“Never be so focused on what you are looking for that you overlook the thing you actually find.” -Ann Patchett
Hello and welcome back! I know we had to leave you hanging after we found our Carver triplex, but we will return to our regularly scheduled programming shortly. Quick recap, this was our second multifamily investment property and we essentially got it back to back after our first one. At the time, I was just eager to acquire units and unfortunately learned some hard lessons along the way. But I always say that I’d rather make a 3-unit mistake that costs $10,000 than a 100-unit mistake that costs $100,000. Without further ado, the first issues were found during the due diligence when we started walking the property, getting into the nitty gritty, and seeing the inside of the units.
Right off the bat, there were concerns about the foundation. The kitchen floor was sloping downwards in the first unit we walked into, alarmingly so. Then we noticed that there was a sagging floor in the living room of one of the units and even a little bit of a draft. The house was on a crawlspace and we’ll come to find later that we could stick our whole hand into the crack between the wall and the carpet…not great for keeping out critters and the cold! But we let that go for the time being and continued on.
Then we went into the bathroom and we saw some issues with how the tub had been caulked. There was also a sizeable hole between where the tub and vanity were sitting, about 4-inches wide, basically down to the studs that just didn’t get filled in. Lazy workmanship…if a contractor misses that, what else were they hiding?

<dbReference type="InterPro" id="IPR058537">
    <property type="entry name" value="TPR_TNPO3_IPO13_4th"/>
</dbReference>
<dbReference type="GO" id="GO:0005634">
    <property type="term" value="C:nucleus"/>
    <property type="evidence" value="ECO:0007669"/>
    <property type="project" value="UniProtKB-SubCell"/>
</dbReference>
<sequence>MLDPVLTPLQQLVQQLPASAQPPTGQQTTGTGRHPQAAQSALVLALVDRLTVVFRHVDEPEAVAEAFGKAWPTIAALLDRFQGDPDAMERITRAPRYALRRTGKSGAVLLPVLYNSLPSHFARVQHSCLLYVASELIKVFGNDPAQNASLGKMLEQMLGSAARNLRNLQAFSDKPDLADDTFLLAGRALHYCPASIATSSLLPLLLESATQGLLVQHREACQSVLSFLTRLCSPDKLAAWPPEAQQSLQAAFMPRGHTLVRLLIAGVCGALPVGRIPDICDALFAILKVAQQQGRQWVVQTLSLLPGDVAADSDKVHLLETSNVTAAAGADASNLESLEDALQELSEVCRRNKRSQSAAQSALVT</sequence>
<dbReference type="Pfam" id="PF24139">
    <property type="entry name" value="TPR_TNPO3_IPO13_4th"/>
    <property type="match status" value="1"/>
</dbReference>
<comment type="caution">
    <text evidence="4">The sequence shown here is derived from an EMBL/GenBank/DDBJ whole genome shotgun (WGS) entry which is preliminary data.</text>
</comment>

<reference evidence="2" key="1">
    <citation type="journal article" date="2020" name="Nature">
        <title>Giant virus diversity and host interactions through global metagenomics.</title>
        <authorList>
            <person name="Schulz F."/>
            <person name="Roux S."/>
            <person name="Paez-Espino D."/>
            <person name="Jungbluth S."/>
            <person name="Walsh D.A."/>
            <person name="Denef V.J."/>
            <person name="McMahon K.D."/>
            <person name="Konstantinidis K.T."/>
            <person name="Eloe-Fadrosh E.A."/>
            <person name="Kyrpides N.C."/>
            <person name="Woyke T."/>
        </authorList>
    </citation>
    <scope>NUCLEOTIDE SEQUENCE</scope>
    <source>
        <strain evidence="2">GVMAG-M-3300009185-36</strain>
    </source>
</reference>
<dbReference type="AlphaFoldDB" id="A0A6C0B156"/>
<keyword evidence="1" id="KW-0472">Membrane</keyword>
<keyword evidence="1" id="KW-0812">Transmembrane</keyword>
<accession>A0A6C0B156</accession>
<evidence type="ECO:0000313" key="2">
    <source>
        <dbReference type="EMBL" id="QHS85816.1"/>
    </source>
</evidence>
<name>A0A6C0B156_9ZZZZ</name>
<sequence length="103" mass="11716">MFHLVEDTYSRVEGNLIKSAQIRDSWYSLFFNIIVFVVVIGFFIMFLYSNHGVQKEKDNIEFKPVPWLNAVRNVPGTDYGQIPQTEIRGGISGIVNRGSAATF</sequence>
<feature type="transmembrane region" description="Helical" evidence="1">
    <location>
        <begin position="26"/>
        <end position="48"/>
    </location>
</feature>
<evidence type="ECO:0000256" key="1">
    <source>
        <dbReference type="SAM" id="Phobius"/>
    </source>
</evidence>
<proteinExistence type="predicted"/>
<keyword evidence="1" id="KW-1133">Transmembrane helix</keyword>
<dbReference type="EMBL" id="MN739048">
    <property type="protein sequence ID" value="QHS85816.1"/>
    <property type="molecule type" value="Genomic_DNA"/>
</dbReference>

A lot of the door knobs weren’t set right, so most of the doors didn’t close properly. Some of the windows didn’t latch right (but that’s not a big deal, right? Boy were we wrong and we look forward to telling that story in the future). One of the windows was noticeable crooked in the frame!
Then we get to the living room. There was a utility space recessed into the wall where the water heater, washer and dryer were supposed to go. There was one tiny issue though: the clearance was 24 inches from the back of the wall to the closet door, but most washers and dryers I found were at least 28 inches. We figured (correctly) that we could negotiate that repair, so still, we moved on.
The dryer vents were installed improperly; merely a hole straight to the attic. That was a big no-go because you are worried about moisture buildup (mold) and potential fire hazards. Again, something we figured we could negotiate, so we continued…
Despite all these red flags though, it looked like a pretty good property on our first inspection; essentially turnkey quality: brand new carpet, brand new water heater, brand new AC, granite countertops (hindset: over renovated for the area), new wood cabinets, brand new tile, everything had been freshly painted, all the plumbing worked… so yea, we convinced ourselves that it looked pretty good.
So that just the initial interior inspection. Eventually, we went outside around the back and to the mess of a backyard, but nothing a landscaper couldn’t take care of. The bigger concern, however, was the roof. It looked like the roofer had started to run out of roofing shingles and they had spaced them further and further apart as they moved across the roof. It almost looked like they were skipping shingles in some places. That was one red flag I was not willing to overlook. That was something I wanted to go over with the inspector.